9 Songs, 1 Hour


About Tujiko Noriko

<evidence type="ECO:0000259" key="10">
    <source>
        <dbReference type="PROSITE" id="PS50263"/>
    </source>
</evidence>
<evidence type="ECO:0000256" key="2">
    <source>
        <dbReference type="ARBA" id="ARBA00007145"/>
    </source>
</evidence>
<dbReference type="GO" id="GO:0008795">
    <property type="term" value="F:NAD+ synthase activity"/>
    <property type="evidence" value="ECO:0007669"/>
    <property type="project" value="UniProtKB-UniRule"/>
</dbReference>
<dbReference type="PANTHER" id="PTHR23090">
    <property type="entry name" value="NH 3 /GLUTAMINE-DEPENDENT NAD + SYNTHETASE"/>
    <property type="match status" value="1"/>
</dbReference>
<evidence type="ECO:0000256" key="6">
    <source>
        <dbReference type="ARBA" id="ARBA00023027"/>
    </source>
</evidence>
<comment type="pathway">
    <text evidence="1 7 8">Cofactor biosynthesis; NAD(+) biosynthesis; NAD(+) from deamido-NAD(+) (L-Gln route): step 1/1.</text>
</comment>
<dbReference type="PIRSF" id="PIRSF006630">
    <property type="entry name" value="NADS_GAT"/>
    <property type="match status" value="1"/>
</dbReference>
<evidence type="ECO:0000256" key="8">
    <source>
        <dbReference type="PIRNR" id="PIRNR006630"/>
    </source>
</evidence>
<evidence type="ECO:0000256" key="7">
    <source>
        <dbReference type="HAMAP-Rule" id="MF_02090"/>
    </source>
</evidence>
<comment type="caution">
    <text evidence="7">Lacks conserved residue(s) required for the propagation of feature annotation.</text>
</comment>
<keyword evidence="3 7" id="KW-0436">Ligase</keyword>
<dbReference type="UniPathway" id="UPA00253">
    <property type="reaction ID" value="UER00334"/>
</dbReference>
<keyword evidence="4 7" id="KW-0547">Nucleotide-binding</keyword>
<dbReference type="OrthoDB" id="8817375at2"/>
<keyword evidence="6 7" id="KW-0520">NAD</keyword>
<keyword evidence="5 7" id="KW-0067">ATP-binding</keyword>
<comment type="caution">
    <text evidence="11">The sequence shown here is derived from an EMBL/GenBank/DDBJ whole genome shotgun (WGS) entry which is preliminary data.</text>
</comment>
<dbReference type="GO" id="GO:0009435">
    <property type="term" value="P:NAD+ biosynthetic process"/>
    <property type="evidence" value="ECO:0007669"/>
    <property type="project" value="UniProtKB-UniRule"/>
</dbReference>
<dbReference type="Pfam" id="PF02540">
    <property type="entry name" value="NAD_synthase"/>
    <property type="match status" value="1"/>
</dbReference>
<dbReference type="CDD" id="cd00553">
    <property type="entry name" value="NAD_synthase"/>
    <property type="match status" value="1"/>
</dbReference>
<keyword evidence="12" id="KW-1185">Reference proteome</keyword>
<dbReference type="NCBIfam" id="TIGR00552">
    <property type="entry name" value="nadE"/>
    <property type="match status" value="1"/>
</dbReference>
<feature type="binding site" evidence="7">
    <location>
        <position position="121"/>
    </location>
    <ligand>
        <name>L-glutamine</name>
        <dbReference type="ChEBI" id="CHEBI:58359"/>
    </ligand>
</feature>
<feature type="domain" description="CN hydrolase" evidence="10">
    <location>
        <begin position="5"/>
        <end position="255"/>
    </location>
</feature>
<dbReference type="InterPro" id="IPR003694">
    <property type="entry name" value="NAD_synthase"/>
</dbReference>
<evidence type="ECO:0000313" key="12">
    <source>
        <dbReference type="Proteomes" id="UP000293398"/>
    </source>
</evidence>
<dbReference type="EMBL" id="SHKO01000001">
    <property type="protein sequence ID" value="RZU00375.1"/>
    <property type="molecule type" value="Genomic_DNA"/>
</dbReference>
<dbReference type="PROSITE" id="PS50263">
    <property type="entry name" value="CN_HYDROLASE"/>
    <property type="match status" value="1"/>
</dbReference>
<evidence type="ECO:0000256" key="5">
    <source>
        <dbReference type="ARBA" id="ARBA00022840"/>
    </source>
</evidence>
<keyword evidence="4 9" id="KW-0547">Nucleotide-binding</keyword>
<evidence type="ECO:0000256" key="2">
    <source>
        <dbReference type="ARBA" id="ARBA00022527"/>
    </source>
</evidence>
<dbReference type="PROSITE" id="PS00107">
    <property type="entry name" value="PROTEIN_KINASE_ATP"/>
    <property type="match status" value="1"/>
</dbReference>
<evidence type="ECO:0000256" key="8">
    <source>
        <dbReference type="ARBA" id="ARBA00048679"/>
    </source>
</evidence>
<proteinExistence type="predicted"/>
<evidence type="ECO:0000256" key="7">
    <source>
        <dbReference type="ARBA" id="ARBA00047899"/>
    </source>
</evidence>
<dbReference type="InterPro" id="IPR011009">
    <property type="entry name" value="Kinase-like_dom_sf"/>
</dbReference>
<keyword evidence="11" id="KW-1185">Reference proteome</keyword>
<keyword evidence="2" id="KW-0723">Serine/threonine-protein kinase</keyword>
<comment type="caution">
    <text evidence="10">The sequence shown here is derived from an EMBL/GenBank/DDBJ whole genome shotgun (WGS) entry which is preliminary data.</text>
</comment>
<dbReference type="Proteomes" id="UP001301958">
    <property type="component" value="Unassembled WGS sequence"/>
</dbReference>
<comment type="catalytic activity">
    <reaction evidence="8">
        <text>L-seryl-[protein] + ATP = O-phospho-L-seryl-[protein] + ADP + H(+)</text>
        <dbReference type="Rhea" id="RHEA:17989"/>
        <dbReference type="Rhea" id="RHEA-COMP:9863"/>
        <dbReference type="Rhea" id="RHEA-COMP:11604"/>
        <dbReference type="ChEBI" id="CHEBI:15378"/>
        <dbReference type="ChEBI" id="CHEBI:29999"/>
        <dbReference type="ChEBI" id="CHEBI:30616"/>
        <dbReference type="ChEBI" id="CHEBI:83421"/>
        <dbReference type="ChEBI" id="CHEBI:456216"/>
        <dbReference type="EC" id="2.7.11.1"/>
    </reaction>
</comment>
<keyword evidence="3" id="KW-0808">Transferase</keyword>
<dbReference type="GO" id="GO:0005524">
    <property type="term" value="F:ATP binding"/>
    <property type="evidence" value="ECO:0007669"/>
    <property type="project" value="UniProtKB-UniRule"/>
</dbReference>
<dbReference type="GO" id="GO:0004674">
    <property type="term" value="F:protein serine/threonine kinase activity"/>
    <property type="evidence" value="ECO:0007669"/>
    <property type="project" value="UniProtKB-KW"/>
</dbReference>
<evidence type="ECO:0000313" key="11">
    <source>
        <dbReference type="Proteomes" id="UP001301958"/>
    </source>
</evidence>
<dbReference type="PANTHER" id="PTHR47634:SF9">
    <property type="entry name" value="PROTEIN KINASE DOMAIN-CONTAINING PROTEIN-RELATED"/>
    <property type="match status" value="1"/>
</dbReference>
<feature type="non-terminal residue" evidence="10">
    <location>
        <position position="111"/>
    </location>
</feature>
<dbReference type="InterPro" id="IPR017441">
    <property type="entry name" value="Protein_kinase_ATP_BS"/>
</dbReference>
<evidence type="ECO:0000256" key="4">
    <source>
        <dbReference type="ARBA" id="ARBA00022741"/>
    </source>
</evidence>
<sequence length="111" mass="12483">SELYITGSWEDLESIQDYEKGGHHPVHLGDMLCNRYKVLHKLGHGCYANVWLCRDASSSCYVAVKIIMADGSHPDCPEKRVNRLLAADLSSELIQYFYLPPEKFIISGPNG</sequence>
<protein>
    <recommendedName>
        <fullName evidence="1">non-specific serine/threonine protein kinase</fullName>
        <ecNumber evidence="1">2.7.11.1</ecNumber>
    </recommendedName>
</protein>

b. 28 August 1976, Osaka, Japan. The sleeve of Noriko’s second album, 2001’s Shojo Toshi, features the Japanese musician shooting a baguette at a Japanese office worker and skateboarding in her underwear. On the follow-up, Hard Ni Sasete, a miniature Noriko is depicted tweaking the nipples and tickling the armpits of a blonde, pouting model and bending over a car whilst sucking her thumb in a seeming homage to the photos of Araki Nobuyoshi. Thankfully, her music is equal in its eccentricity to such imagery, and is set apart by its gauche and awkward loveliness. Frequently compared to Kate Bush and Björk, Noriko contorts computers, pianos and beats into strangely beautiful pop songs. Despite the musician’s apparent playfulness and superficial quirkiness, Noriko’s music is actually peculiarly melancholic with the singer’s sombre voice being processed over her distressed, distressing compositions. Her most recent music has been released by the iconic Austrian Mego imprint, more usually associated with the digital experimentalism of Farmers Manual and Fennesz. Mego label boss Peter Rehberg (aka Pita) was, thus, prompted to declare Noriko’s recordings ‘100% nerdy glitch-boy free’. The singer, whose first live performance is reported to have ended in disaster after she passed out from drinking too much alcohol, is also a member of art and design collective SlideLab.

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